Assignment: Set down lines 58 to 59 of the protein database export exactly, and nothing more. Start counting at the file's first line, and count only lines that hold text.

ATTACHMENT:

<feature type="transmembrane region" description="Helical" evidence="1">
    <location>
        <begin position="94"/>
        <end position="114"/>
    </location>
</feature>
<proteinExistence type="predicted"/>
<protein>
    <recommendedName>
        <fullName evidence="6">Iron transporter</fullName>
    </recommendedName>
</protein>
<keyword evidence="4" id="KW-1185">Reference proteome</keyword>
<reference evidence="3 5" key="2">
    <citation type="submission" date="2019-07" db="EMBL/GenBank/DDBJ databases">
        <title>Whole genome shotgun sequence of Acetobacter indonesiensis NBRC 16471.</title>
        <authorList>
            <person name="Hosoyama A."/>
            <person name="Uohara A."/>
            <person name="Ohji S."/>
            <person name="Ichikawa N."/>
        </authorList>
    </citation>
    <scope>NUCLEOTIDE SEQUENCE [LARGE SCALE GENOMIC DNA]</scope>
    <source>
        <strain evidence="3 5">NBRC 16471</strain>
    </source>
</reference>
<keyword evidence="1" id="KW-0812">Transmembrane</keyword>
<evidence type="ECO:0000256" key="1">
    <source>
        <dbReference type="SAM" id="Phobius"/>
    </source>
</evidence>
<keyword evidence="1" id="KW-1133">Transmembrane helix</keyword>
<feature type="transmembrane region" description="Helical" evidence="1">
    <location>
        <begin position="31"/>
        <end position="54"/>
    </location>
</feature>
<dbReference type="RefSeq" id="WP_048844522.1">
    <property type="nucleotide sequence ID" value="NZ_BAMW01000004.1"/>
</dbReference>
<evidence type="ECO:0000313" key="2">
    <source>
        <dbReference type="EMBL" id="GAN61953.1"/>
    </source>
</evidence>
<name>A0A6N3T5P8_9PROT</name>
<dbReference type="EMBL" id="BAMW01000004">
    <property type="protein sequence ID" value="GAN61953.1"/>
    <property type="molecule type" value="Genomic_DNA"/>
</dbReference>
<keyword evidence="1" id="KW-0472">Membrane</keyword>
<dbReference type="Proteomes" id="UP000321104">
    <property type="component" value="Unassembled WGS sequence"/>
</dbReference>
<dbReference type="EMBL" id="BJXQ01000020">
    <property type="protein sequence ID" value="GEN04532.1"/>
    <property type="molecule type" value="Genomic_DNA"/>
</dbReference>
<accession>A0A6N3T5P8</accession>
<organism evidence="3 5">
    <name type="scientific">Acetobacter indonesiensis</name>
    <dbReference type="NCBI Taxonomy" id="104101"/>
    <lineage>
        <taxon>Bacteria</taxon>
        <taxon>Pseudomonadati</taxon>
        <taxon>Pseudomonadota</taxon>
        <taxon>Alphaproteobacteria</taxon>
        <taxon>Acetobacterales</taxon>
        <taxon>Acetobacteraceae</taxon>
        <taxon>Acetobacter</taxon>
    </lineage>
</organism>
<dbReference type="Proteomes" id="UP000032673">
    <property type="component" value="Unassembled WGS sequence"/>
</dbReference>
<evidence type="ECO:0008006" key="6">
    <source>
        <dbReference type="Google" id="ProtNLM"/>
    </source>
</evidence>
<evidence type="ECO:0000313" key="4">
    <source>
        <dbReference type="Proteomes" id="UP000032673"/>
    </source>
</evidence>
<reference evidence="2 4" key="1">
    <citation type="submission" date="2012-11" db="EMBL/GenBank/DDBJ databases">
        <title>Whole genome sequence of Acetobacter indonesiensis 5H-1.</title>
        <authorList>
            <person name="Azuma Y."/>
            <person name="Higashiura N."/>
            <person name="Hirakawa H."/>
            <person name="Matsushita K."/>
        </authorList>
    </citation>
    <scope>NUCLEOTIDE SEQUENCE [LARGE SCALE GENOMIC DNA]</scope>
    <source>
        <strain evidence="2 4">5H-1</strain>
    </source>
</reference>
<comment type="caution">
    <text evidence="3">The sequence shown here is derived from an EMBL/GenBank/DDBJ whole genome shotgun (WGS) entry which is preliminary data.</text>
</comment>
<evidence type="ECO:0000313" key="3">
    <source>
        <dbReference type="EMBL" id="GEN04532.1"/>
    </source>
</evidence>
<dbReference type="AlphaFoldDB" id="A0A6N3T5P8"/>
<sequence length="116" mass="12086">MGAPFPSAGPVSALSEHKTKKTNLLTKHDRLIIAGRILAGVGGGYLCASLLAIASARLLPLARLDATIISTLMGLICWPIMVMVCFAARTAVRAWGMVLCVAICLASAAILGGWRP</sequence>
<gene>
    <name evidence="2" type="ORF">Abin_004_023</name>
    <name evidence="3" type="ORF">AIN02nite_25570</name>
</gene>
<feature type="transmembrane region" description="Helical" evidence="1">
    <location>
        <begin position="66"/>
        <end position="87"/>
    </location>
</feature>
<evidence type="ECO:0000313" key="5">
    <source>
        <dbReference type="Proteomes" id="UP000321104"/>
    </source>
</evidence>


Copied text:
</dbReference>
<dbReference type="EMBL" id="BJXQ01000020">